NBA drops the ball with Robert Sarver discipline

Phoenix Suns minority owner receives a slap on the wrist 

The punishment needs to fit the crime.
Photo: 
On Sept. 13, the NBA concluded its investigation into Phoenix Suns minority owner Robert Sarver, punishing his workplace misconduct with a one-year suspension and $10 million fine.
 
As per the official NBA report, Sarver repeatedly used the N-word in conversation and made inappropriate, sex-related comments to female employees. Curiously, even with all this information, the investigation “made no finding that Mr. Sarver’s workplace misconduct was motivated by racial or gender-based animus.”
 
In light of this ruling, high-profile NBA players and media personalities have expressed frustration at the underwhelming discipline—for Sarver, who is reportedly worth around $800 million, the fine is little more than a slap on the wrist. 
 
Unfortunately, this incident is just another example of professional sports leagues being afraid to truly make stern statements when it comes to harassment. 
 
Back in 2014, former Los Angeles Clippers owner Donald Sterling was banned for life after racist calls between him and his then-girlfriend were made public. The severity of the unprecedented decision to exile Sterling satisfied most parties; they deemed he’d been appropriately punished. 
 
However, in knowing what happened to Sterling, the NBA’s recent unwillingness to put their foot down and exile Sarver looks even more cowardly. The groundwork has been laid for dealing with racist and toxic owners, yet, for whatever reason, they deviated from it. 
 
LeBron James openly condemned the decision on Twitter, writing, “I gotta be honest… Our league definitely got this wrong. I don’t need to explain why. Y’all read the stories and decide for yourself. I said it before and I’m gonna say it again, there is no place in this league for that kind of behavior.”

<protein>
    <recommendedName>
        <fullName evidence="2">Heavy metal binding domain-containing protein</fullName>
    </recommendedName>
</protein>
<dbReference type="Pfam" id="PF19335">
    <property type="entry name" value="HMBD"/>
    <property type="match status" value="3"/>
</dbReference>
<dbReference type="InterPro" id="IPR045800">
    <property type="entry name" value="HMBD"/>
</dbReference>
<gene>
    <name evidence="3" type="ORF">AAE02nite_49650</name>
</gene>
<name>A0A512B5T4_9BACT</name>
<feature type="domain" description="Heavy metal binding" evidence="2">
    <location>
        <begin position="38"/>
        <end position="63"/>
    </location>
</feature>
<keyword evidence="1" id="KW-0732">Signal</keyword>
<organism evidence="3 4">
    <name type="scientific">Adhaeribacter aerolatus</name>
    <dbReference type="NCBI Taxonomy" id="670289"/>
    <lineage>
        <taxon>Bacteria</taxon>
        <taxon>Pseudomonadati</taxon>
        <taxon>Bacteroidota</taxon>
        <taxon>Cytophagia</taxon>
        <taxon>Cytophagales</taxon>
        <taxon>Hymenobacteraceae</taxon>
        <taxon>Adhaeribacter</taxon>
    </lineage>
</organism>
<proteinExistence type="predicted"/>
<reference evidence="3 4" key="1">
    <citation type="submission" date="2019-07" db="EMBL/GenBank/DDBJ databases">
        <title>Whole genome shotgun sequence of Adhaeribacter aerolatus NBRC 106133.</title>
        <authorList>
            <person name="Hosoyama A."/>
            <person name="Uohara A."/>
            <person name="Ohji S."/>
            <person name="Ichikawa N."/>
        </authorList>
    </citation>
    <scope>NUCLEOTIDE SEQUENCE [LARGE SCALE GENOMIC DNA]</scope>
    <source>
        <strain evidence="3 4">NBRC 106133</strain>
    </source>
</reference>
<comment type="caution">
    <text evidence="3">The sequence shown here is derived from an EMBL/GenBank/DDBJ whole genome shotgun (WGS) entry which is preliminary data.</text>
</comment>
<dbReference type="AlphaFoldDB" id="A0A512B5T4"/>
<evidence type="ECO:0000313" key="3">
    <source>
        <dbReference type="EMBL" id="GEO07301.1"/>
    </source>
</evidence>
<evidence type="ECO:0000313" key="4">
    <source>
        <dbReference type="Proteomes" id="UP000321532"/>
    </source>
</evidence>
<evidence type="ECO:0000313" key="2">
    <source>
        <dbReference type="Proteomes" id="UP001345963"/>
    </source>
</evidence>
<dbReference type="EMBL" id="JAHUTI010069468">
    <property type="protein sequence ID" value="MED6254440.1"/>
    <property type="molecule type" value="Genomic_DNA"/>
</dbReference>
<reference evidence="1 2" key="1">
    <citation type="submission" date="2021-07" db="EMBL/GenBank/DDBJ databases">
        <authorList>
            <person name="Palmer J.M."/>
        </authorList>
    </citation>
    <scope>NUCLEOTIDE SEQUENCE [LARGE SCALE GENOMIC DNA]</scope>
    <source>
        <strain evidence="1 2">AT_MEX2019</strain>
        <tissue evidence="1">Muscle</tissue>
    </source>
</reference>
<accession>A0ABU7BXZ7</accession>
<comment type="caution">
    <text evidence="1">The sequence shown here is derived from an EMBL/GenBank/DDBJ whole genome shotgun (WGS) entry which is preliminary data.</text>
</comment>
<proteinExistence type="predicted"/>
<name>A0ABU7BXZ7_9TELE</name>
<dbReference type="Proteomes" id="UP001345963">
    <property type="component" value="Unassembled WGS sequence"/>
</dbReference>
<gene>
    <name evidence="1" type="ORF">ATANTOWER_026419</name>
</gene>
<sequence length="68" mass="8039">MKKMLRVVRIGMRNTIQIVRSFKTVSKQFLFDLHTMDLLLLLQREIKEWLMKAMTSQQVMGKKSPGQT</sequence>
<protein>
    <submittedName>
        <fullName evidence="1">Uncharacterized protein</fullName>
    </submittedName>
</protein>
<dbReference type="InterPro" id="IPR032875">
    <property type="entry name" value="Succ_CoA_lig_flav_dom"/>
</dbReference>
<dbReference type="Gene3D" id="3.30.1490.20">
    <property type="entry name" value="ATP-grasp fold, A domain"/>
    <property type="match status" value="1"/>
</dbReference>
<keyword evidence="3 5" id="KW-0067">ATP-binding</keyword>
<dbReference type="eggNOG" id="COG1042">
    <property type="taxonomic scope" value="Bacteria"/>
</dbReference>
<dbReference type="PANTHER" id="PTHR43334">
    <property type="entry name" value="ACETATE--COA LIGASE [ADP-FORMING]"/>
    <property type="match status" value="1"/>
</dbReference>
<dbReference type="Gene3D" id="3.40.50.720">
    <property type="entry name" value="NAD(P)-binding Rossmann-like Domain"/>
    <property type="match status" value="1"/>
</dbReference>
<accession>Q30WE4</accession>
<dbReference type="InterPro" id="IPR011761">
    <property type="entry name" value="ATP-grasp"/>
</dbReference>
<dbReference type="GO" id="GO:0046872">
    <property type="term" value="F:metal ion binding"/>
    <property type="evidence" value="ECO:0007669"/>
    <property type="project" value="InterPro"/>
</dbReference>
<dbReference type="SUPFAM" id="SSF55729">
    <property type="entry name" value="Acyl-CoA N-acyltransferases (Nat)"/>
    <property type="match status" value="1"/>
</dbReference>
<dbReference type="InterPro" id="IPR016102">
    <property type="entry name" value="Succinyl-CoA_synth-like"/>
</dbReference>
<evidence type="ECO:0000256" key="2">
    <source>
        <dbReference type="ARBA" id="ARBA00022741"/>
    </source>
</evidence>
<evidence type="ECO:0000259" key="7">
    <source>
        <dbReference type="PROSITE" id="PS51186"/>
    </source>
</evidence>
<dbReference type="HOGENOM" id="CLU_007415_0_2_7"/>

In one of the stories in question, Sarver used the N-word multiple times when discussing Golden State Warriors forward Draymond Green. 
 
In interviews, his employees also recounted instances in which he passed around a photo of his wife wearing a bikini and bragged about her performing oral sex on him. They also recounted him asking women whether he “owned” them on several occasions. 
 
Like James, superstar point guard Chris Paul voiced his displeasure on Twitter.
 
“This conduct especially towards women is unacceptable and must never be repeated,” he wrote. “I am of the view that the sanctions fell short in truly addressing what we can all agree was atrocious behavior. My heart goes out to all of the people that were affected.”
 
PayPal, the current on-jersey sponsor of the Phoenix Suns, has stated they will not renew their partnership with the organization should Sarver return to the team post-suspension.
 
The company should be commended for this decision. However, it should not fall on them, the players, or social media to push the NBA to make the right choices. The league’s leadership and disciplinary bodies need to re-evaluate their decision-making processes. 
 
From the Cleveland Browns rewarding known sexual predator Deshaun Watson with a five-year, $230 million contract, to Hockey Canada pocketing money to sweep assaults committed by their players under the rug, professional sports have a true epidemic on its hands.
 
Robert Sarver should be banned from the NBA forever. Deshaun Watson should never play another snap in the NFL. All of those involved in the Hockey Canada scandal should be fired. 
 
On paper, these seem the conscious, logical punishments, but apparently, the politics are more important than holding people accountable and protecting their victims. It could be argued that the NBA may even be going backward when compared to 2014. 
 
It may be time to clean house across professional sports. This Sarver fiasco is just the latest proof of how frighteningly behind the times these leagues and organizations are when it comes to handling assault and misconduct. We all deserve better. 
 

All final editorial decisions are made by the Editor(s)-in-Chief and/or the Managing Editor. Authors should not be contacted, targeted, or harassed under any circumstances. If you have any grievances with this article, please direct your comments to journal_editors@ams.queensu.ca.

When commenting, be considerate and respectful of writers and fellow commenters. Try to stay on topic. Spam and comments that are hateful or discriminatory will be deleted. Our full commenting policy can be read here.